Male: 85-110; Female: 75-95 lbs
Male: 30-32; Female: 28 inches
All shades of gray and gray brindle, with dark blue-gray preferred;
A very friendly and loveable breed, the Scottish Deerhound can come off as intimidating, however is very gentle. Described best as a gentleman, this breed is quite willful and rather difficult to train. Not recommended for a home with non-canine companions.
Quiet, loving, devoted and loyal, this loveable breed will surely steal the hearts of everyone he meets. Courageous yet friendly, this dog does well in a home environment with children. Slow learning however, this breed requires consistent training methods.
The Scottish Deerhound is a large breed that does exceptionally well with other animals and even small children. Tolerable and quiet, this breed makes an excellent child's companion. Socialization as a pup is required for any breed however. Does not do well with smaller animals.
The Wiry coat of the Scottish Deerhound should be brushed occasionally to keep shedding to a minimum. Generally an average shedding breed. Dead hairs should be plucked by professional groomer, as well as trimming. The Scottish Deerhound is overall somewhat easy to care for.
Coat on the Scottish Deerhound should be harsh and wiry. Ragged coated, crisp and thick, hair should lie closely to the body of said dog giving him a shaggy and unkempt appearance.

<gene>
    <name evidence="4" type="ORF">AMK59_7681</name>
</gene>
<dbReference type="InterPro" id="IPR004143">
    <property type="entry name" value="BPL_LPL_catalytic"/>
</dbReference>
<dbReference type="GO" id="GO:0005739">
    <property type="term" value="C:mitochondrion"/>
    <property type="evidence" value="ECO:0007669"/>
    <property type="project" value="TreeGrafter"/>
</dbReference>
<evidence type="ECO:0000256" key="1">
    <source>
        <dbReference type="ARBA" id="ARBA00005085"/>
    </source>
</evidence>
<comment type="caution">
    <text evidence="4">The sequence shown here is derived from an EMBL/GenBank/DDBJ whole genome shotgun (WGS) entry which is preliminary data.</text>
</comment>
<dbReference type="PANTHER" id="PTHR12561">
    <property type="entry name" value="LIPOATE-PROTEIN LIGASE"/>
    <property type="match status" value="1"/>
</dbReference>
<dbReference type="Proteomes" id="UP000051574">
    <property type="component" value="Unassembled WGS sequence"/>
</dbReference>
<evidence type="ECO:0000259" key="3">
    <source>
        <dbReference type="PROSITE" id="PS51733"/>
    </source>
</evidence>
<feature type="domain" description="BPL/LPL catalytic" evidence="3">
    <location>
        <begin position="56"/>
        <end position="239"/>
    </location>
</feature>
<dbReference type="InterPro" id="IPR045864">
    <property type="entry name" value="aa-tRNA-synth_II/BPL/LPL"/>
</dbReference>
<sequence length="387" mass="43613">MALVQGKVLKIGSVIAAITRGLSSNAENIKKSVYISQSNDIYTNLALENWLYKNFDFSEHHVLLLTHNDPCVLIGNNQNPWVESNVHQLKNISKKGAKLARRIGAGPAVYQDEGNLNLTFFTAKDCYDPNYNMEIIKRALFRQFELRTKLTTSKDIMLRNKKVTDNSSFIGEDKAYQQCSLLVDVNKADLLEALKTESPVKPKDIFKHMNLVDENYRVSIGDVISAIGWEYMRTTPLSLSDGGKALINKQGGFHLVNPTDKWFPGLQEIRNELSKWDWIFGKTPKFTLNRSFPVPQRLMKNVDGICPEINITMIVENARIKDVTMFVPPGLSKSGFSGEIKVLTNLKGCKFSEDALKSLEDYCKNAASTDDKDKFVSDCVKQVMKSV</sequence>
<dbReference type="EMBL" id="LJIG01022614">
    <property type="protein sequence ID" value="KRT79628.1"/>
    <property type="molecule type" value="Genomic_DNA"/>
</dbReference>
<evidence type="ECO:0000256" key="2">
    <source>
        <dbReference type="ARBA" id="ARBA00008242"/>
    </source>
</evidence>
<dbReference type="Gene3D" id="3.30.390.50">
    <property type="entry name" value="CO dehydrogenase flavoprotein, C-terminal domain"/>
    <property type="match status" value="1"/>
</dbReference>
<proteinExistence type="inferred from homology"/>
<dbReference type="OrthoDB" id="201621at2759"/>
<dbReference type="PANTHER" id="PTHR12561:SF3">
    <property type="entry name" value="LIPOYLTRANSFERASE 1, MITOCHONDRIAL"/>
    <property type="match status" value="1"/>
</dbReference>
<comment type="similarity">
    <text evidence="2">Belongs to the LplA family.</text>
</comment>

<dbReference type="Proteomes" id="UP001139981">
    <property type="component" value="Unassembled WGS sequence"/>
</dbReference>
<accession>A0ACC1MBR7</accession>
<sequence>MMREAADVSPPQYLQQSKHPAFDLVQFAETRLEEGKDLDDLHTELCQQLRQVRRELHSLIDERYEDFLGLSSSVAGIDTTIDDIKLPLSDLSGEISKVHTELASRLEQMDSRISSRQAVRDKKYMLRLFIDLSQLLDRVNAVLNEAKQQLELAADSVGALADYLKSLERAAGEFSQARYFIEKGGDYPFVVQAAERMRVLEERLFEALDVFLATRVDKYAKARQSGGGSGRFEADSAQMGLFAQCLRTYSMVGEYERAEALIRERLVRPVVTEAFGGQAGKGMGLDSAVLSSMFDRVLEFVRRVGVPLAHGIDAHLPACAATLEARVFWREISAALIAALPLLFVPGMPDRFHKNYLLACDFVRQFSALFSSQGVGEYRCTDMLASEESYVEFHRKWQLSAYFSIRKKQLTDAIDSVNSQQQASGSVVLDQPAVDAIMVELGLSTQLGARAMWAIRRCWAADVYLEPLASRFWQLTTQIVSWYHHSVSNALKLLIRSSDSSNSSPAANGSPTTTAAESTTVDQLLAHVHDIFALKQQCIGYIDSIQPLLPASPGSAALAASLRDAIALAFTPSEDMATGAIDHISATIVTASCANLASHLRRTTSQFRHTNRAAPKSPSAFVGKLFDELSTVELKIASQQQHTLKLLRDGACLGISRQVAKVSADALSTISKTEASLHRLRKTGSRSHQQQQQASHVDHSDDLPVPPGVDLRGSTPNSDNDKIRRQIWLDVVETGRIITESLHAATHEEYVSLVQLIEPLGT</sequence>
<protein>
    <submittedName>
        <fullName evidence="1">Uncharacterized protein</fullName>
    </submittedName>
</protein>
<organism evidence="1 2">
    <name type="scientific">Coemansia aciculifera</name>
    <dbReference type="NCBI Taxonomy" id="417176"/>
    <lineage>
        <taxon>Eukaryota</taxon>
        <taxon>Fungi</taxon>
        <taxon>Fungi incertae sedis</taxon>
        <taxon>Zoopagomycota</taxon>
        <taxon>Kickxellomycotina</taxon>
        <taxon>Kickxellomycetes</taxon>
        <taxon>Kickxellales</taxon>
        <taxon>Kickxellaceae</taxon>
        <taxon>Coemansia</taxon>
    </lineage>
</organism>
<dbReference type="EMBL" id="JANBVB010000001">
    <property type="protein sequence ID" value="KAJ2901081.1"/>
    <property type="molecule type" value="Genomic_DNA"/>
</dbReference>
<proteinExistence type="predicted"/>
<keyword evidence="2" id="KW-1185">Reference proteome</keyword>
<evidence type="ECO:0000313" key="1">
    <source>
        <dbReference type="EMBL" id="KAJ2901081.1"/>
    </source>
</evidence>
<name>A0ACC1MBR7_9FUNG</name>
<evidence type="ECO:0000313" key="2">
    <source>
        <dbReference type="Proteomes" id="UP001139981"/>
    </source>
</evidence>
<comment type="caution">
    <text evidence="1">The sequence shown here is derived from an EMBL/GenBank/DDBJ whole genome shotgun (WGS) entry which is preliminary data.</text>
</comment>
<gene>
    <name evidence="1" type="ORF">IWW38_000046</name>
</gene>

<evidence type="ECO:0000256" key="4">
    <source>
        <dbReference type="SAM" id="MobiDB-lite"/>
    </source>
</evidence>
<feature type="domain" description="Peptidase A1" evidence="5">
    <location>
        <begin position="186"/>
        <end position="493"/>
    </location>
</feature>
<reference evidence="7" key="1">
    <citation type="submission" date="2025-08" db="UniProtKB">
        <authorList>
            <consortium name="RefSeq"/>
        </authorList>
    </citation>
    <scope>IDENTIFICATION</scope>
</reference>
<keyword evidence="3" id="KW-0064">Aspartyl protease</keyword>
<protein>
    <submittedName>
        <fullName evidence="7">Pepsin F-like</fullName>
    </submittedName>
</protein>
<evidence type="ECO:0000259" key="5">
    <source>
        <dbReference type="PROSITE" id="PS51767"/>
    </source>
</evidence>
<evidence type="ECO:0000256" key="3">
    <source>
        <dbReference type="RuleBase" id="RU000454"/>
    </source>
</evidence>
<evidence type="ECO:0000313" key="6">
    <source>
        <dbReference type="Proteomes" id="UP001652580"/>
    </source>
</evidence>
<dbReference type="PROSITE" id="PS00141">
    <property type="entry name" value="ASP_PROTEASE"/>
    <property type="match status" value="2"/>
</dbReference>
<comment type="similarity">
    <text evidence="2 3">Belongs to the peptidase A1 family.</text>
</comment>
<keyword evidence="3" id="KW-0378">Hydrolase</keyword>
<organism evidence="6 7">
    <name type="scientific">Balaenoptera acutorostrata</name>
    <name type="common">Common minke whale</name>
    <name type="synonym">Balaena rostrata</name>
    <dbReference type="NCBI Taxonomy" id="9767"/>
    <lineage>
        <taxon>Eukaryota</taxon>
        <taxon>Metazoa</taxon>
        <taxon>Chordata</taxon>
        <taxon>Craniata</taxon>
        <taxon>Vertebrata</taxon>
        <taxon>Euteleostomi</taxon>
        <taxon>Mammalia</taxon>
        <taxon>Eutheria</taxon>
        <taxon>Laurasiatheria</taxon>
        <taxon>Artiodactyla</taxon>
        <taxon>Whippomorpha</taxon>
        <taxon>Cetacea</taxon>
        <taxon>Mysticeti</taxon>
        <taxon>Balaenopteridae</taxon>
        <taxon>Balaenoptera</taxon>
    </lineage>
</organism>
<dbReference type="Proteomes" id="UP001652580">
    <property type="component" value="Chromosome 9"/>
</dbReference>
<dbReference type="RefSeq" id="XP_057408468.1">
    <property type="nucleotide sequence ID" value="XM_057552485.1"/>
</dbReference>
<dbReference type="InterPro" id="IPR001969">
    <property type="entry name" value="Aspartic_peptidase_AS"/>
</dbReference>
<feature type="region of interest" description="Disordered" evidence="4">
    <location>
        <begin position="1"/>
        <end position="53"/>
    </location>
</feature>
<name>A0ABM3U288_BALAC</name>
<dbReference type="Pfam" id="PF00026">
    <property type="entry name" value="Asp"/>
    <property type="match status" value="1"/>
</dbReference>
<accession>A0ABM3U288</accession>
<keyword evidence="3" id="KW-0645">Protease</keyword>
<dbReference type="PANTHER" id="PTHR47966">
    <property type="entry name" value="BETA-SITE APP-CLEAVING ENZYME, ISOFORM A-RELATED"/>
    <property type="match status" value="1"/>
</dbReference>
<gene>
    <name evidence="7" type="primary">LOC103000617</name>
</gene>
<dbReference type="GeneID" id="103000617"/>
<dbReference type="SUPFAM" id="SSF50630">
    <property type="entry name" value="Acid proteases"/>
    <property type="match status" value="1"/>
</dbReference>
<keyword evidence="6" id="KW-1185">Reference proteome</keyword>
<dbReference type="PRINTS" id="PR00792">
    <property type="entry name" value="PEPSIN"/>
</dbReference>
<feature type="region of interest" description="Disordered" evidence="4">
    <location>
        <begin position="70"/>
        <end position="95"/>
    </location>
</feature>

A slow learner, the Scottish Deerhound does not do well in obedience. This breed is easy to housetrain, yet difficult in obedience training. It is recommended that obedience classes be started as a pup to prevent later issues.
Great for jogs; Scottish Deerhounds require a lot of exercise. Does well in a home environment, but should be exercised daily and does best with at least a large yard. This breed loves to run, and makes an excellent running or jogging partner.
Help reduce the number of Scottish Deerhound puppies in shelters by doing your due diligence. Many puppies are often purchased with little or no knowledge of what goes into parenting one. Uneducated decisions often leave the puppy in need of adoption and in the care of rescue groups. Bringing home a puppy into your family has many benefits but we first implore you to educate yourself. An informed decision will take into account the characteristics of the breed, your lifestyle, expected veterinary care, the demands and limitations of owning one, their activity requirements and levels of companionship required.
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